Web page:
The first week of a new year. Taking some time out to enjoy the last remaining moments of my time off. Doing and making. Quiet. Inspired by Ann Rippin and her New Year dolls. Fabric, beads, string, paint, pencils, bits of old jewellery, peg dolls. Using this to reflect on the past tempestuous, conflicting, happy, and difficult year. Often torn in lots of different directions. Thinking about the year ahead.
‘…that evening, I revealed some of my own struggles and feelings of guilt as a working, travelling mother. My colleagues listened, and I sensed they began to empathize. Some told their own stories, revealing their own sense of inadequacy as they tried and failed to live up to their ideals of being active fathers and good providers. As the conversation deepened, we began to bridge some unexpected divides. That evening we all learned…
Is the portrait of the clever and in-control woman a constructive portrait? What would an alternative look like that more accurately portrayed her emotional experience of work-family? It might portray her simultaneous joy and anguish, her feelings of being out of control, torn in too many directions. Might this not be a more humane and full portrait?’ (Meyerson in Fineman, 2000: 167-175).
‘life as an academic involves a broad skill set and multiple nondelineated tasks…the impossibility of these expectations: Can you do all of these things in one professional label? We’re asked to teach students, engage with students, have assessment strategies, feedback strategies, supervise MScs, PhDs, mentor people, mentor other members of staff, research, write research bids, write research papers, present at conferences, publish in high quality journals, administration and all aspects of pastoral care. I mean it’s just never-ending but is it realistic?…’ (Knights and Clarke, 2014: 342).
‘identity is seen as multiple, and people tend to find themselves at the intersection of a number of different identity categories and cross-cutting identifications…Anzaldúa argues for a ‘new mestiza’ way of thinking, which allows for the conflicting, overlapping identities that people experience. This awareness can help to challenge previous ways of thing about identification.’ (Kenny et al, 2011: 62).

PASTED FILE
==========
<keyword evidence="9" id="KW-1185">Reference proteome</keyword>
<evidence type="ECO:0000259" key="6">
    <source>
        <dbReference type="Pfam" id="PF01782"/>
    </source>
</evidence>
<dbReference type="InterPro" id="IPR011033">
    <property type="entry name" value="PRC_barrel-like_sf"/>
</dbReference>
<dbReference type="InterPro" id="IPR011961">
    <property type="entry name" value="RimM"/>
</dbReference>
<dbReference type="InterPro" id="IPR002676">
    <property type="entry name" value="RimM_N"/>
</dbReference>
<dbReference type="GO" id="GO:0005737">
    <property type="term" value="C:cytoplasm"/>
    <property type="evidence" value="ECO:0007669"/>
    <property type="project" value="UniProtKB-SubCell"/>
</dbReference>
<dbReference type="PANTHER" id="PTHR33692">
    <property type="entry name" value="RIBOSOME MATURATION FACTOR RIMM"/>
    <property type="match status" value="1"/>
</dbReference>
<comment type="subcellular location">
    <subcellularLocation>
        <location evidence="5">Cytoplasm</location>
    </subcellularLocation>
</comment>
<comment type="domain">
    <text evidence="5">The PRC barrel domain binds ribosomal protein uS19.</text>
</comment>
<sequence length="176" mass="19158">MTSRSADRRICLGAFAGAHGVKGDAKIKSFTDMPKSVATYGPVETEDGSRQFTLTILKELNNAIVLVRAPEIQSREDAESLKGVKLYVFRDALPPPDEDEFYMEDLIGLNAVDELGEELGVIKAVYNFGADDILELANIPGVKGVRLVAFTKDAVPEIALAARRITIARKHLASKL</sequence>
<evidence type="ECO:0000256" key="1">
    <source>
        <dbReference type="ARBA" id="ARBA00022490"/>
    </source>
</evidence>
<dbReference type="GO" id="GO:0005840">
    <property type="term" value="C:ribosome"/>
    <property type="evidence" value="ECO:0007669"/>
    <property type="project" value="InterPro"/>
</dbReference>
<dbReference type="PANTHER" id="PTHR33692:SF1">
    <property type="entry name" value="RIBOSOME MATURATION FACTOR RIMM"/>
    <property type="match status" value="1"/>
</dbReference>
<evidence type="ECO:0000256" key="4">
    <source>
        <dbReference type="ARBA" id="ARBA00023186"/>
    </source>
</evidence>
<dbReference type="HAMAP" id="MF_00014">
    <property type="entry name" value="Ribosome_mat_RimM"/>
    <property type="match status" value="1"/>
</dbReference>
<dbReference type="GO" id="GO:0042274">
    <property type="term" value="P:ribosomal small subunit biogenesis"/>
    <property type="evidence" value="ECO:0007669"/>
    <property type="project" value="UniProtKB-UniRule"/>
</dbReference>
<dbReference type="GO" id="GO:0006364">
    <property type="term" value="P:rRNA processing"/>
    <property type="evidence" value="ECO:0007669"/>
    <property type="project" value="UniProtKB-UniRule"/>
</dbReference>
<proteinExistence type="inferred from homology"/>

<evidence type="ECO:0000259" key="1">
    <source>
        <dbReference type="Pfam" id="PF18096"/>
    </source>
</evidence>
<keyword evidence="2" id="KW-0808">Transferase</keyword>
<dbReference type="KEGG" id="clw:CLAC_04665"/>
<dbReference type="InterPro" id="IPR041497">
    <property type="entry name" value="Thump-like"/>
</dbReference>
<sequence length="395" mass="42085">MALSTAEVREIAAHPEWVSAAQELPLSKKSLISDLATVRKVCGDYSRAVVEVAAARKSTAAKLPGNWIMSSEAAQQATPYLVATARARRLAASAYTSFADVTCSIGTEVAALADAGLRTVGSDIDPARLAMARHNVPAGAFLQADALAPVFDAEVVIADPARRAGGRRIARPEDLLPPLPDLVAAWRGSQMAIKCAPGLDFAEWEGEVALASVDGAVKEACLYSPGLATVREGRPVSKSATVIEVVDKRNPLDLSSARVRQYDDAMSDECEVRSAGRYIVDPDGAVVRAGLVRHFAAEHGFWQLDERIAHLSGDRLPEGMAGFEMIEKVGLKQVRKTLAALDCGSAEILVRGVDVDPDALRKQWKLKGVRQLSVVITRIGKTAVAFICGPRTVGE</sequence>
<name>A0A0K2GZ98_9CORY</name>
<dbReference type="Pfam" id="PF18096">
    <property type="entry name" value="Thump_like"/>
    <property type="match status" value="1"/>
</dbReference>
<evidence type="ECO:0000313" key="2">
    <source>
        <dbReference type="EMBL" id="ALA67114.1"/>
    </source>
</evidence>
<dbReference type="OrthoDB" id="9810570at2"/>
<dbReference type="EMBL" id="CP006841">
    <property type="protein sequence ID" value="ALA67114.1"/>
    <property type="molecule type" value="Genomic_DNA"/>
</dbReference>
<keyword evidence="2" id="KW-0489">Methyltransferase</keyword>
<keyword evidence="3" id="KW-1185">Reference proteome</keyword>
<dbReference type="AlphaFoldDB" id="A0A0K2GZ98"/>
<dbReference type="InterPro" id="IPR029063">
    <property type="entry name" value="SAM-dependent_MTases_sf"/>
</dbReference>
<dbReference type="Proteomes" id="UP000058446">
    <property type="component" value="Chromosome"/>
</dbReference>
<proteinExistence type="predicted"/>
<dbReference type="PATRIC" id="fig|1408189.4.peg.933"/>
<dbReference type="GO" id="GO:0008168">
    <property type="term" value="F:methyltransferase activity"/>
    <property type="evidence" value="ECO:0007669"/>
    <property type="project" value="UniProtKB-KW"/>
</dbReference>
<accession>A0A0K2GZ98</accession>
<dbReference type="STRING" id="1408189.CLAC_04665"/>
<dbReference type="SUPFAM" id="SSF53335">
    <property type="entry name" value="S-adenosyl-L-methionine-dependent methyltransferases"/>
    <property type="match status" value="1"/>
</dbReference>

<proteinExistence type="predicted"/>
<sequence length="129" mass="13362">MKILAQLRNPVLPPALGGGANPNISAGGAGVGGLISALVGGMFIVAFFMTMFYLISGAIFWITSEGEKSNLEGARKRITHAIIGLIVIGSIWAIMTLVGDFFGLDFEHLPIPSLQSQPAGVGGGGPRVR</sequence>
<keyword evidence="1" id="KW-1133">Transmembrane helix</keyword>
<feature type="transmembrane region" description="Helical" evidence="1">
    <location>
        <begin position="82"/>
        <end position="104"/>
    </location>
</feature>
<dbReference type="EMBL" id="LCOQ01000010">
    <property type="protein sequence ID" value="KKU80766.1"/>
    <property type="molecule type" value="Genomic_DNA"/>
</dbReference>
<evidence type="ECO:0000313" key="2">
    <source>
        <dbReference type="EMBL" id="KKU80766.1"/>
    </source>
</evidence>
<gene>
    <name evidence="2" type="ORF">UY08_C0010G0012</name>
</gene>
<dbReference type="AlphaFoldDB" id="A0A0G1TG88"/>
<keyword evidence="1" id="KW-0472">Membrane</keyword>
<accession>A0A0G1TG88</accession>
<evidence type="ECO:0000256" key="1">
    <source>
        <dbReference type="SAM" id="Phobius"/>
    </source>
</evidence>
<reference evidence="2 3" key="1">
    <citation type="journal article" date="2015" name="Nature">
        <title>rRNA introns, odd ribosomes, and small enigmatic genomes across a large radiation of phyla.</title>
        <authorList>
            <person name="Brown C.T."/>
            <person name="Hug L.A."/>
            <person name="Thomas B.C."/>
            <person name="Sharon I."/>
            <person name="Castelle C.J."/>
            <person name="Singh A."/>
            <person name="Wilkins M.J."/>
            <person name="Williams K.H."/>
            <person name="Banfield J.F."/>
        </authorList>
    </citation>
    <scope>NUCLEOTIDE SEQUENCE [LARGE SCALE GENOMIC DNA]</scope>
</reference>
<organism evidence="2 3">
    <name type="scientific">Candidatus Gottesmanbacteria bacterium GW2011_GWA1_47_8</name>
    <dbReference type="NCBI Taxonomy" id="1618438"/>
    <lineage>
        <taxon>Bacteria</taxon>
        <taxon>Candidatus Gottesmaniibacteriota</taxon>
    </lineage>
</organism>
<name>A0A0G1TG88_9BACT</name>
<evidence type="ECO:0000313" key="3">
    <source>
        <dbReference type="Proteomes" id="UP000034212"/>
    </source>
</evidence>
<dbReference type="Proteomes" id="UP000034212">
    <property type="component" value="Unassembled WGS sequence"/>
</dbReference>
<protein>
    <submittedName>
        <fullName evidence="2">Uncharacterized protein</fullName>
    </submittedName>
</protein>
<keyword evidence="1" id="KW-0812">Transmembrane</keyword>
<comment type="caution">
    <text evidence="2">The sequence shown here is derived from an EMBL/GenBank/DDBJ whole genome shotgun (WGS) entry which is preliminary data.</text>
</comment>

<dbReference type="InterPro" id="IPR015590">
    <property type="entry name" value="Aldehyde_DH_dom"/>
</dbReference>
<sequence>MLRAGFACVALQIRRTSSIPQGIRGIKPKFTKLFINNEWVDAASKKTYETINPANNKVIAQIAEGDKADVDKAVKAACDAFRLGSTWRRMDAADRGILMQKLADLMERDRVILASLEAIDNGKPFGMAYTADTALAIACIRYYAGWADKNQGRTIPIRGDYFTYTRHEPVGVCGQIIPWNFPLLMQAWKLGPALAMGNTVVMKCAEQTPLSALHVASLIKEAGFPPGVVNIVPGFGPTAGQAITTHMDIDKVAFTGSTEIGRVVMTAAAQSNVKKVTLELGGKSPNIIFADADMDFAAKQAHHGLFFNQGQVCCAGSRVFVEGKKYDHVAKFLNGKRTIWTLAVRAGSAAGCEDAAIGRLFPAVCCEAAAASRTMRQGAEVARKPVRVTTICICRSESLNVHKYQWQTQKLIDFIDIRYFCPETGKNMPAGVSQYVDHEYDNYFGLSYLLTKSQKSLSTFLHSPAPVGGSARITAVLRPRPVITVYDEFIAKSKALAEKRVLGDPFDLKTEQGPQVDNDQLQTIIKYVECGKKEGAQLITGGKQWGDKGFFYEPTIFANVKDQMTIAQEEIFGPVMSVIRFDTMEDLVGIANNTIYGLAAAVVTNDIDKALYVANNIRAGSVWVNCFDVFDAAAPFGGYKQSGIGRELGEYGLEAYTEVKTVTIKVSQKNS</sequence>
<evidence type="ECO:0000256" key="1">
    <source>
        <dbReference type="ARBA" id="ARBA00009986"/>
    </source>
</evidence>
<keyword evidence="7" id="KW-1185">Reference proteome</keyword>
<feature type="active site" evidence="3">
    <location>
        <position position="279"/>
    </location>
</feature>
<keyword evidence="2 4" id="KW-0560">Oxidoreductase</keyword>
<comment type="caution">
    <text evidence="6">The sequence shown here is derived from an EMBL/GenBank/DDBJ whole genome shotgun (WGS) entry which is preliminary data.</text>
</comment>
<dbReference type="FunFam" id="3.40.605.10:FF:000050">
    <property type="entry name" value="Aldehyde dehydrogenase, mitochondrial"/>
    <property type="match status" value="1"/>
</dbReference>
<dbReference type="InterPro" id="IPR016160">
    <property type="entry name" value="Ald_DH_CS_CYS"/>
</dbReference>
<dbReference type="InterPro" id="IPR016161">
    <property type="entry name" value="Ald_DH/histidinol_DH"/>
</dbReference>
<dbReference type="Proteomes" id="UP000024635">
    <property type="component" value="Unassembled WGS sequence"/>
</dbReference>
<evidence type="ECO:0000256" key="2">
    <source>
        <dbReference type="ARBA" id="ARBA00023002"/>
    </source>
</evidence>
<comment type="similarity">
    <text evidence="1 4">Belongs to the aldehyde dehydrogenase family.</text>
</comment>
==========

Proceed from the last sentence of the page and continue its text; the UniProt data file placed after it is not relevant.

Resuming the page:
These quotes have helped me think and question: What can I do differently? How can I shift my unproductive thought patterns? What does 2018 hold? What do I want? What multiple identities do I experience and how do they all intersect? What makes some of these overlaps challenging? What opportunities do these overlaps provide?
A way to uncover my anxieties and limiting beliefs. Be honest. Forgive. Working out what really makes me happy. Hopes. Working out what’s missing. My values. A sense of purpose. Fulfilment. Fun.
My identity dolls represent:
How I feel about my academic writing – ‘I hate writing but love having written’ (thanks, Dorothy Parker, I feel the same way). That I am constrained and pressured by the academic world of writing for high ranking journals. It is prickly and slow. But I love the final product. The neat package of a lovely paper I can be proud of. This year I hope to untie a particularly prickly knot and finish the last paper from my thesis.
How I feel like a phony sometimes and suffer from imposter syndrome – am I all sparkle but a tiny brain? I can make things look good…but do they have enough substance? What does ‘enough’ mean anyway? This year is about seeking confidence. Saying out loud – actually, I can.
A past self – a travelling self that enjoyed a year away from material things, embraced the sand between her toes and gave little thought to what next…? What if…? But…? Looking back can be a good thing. Look at how simple life was but how good it felt.
An increasingly more ‘corporate’ self – with many hats. A new self that has achieved great things in the past year …but is this what I want? This conflicts with all the other selves. What do you do when you are good at something and achieve results, but you aren’t sure it’s really ‘you’? What is ‘really me’?
I am a wife and I am a mother and I am a daughter and I am a friend. Here there is safety. Here I am torn. ‘Simultaneous joy and anguish’. Here there is motherhood – I have been fundamentally changed by my daughter. I love motherhood more that I ever thought I would. Game changing. THIS is my perspective in amongst the chaos. So, why do these things so often come after work? A question of priorities.
Another self. In another world, in another time I would be/ could have been …an artist; a food critic; an ice-dancer; played the guitar; been a hairdresser; a jewellery designer; spoken French… this year I hope I can make space for some of these things. Some of these things are not ‘lost’ just because I am taking a different path now.
A future self. Ask myself the bigger questions and answer them – deep down, what do I really wish for?